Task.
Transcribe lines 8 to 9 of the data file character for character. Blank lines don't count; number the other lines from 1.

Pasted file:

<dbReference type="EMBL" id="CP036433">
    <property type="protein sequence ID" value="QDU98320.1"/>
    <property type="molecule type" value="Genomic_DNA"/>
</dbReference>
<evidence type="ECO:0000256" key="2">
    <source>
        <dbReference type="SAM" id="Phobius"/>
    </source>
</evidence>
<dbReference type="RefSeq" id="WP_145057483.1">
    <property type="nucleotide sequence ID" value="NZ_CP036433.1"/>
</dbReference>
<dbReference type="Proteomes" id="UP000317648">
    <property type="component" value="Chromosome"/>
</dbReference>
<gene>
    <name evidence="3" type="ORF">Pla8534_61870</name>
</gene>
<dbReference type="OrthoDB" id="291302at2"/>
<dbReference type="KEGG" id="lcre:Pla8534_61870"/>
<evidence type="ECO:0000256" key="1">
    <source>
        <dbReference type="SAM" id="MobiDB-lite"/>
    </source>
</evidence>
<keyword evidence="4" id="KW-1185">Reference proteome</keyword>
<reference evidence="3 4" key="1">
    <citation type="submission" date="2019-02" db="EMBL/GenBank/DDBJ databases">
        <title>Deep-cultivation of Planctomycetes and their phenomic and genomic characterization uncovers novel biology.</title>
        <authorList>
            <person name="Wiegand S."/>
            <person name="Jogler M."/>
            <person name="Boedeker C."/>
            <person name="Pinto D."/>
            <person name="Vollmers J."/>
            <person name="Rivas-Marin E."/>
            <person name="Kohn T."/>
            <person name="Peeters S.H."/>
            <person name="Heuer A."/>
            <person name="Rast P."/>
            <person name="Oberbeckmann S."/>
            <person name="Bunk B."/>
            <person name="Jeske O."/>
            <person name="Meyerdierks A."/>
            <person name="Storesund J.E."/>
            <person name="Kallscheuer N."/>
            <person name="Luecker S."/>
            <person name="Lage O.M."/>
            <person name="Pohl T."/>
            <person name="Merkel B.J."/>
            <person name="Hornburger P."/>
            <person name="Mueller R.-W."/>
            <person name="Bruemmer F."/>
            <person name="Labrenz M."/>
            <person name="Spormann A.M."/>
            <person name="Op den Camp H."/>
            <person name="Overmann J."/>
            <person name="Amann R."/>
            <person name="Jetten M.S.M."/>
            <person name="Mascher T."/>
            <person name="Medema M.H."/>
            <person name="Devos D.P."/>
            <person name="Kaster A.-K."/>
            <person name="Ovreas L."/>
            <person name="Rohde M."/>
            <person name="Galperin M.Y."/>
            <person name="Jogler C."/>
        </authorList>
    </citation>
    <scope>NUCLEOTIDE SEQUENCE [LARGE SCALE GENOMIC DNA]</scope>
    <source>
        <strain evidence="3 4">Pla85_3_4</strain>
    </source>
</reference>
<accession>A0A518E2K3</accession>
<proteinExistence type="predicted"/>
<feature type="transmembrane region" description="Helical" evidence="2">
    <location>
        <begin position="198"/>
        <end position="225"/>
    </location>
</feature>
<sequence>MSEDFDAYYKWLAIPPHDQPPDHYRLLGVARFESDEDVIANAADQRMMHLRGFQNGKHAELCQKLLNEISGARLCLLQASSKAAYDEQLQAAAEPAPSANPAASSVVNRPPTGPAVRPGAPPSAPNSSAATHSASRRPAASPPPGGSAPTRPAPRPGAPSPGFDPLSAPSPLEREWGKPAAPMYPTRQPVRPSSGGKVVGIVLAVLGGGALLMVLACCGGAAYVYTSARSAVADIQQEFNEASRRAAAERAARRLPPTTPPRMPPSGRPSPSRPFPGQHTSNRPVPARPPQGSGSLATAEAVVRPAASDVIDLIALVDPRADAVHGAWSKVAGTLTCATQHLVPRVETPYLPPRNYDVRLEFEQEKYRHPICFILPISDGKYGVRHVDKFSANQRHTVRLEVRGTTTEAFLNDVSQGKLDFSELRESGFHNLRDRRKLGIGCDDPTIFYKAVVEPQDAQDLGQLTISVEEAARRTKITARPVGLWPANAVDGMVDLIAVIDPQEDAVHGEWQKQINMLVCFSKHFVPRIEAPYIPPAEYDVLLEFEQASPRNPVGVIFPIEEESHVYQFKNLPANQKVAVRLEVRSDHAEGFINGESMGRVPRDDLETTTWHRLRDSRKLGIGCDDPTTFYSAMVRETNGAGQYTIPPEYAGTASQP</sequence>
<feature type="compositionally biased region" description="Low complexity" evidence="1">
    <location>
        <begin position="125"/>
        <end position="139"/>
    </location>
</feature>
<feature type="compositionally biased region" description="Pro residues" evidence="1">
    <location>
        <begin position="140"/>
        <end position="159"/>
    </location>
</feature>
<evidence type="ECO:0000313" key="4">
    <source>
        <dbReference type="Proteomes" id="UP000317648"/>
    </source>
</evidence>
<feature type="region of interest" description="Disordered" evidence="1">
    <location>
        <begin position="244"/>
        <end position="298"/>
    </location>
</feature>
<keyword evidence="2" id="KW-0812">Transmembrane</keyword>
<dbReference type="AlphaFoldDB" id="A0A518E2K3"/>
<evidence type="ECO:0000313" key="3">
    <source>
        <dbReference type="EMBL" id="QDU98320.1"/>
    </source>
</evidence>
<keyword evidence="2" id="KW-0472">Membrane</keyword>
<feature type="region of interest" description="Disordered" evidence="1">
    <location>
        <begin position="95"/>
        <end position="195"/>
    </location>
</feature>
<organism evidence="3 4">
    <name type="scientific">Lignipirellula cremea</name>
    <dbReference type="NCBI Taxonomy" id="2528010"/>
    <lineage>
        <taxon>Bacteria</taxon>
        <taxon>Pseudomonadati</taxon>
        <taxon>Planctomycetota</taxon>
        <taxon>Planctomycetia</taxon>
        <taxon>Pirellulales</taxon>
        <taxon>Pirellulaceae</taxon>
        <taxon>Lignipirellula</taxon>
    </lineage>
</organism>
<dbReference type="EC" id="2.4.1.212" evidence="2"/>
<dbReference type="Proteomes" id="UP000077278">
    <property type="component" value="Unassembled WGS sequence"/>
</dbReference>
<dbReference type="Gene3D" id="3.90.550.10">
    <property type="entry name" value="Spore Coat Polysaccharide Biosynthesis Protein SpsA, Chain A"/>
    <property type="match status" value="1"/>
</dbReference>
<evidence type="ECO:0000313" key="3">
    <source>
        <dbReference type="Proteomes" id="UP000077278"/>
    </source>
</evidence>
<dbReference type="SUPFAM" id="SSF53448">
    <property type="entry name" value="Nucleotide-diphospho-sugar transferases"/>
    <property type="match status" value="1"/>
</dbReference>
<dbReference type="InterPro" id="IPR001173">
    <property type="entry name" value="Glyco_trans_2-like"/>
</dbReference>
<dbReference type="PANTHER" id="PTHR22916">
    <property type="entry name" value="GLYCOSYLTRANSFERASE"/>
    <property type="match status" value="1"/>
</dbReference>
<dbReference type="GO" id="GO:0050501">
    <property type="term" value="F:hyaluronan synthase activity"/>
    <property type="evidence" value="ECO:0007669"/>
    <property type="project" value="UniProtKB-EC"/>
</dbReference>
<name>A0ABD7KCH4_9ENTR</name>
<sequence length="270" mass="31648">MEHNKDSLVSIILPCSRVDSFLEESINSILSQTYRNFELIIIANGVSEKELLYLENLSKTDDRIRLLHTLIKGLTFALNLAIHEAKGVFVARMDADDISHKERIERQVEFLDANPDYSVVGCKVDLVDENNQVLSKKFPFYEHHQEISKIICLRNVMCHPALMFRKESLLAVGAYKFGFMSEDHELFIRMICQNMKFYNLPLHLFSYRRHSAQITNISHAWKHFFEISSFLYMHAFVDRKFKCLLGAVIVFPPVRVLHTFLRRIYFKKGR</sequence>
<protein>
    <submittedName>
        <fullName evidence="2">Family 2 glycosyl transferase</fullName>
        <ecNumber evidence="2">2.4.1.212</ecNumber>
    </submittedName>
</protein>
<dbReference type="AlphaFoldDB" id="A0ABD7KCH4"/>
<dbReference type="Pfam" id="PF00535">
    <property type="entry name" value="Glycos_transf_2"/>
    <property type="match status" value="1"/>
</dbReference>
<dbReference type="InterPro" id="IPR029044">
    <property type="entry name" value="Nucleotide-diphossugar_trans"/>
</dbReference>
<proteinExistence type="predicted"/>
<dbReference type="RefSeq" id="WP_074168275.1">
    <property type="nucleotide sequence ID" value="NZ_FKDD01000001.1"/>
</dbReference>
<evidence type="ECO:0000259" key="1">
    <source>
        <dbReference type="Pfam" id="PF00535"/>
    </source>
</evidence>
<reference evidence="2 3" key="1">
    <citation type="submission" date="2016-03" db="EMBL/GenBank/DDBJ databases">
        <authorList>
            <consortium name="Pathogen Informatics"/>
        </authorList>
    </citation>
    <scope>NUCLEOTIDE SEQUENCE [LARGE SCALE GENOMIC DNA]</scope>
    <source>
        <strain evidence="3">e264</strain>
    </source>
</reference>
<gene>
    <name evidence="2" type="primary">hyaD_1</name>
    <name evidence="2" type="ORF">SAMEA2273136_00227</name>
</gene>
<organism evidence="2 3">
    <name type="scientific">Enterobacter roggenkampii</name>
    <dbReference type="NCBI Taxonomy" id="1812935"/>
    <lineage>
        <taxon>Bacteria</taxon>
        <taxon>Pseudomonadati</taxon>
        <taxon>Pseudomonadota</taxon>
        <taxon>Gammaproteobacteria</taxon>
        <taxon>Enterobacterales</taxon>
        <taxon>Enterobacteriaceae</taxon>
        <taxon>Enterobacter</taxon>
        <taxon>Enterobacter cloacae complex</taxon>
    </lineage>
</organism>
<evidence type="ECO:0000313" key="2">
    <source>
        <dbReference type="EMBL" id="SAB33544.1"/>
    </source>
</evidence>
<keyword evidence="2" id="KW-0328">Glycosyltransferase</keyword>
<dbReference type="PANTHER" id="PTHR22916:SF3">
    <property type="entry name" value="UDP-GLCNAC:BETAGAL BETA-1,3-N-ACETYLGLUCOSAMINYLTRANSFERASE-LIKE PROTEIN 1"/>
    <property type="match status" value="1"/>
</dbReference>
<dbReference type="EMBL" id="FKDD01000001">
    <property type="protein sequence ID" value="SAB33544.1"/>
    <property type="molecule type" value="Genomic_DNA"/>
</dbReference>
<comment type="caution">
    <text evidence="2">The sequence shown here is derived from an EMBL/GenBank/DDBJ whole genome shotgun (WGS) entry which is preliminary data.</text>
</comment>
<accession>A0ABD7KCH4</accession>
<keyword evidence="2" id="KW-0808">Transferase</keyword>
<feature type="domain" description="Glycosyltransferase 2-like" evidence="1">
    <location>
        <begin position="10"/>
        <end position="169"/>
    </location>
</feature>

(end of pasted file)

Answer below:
    </source>
</evidence>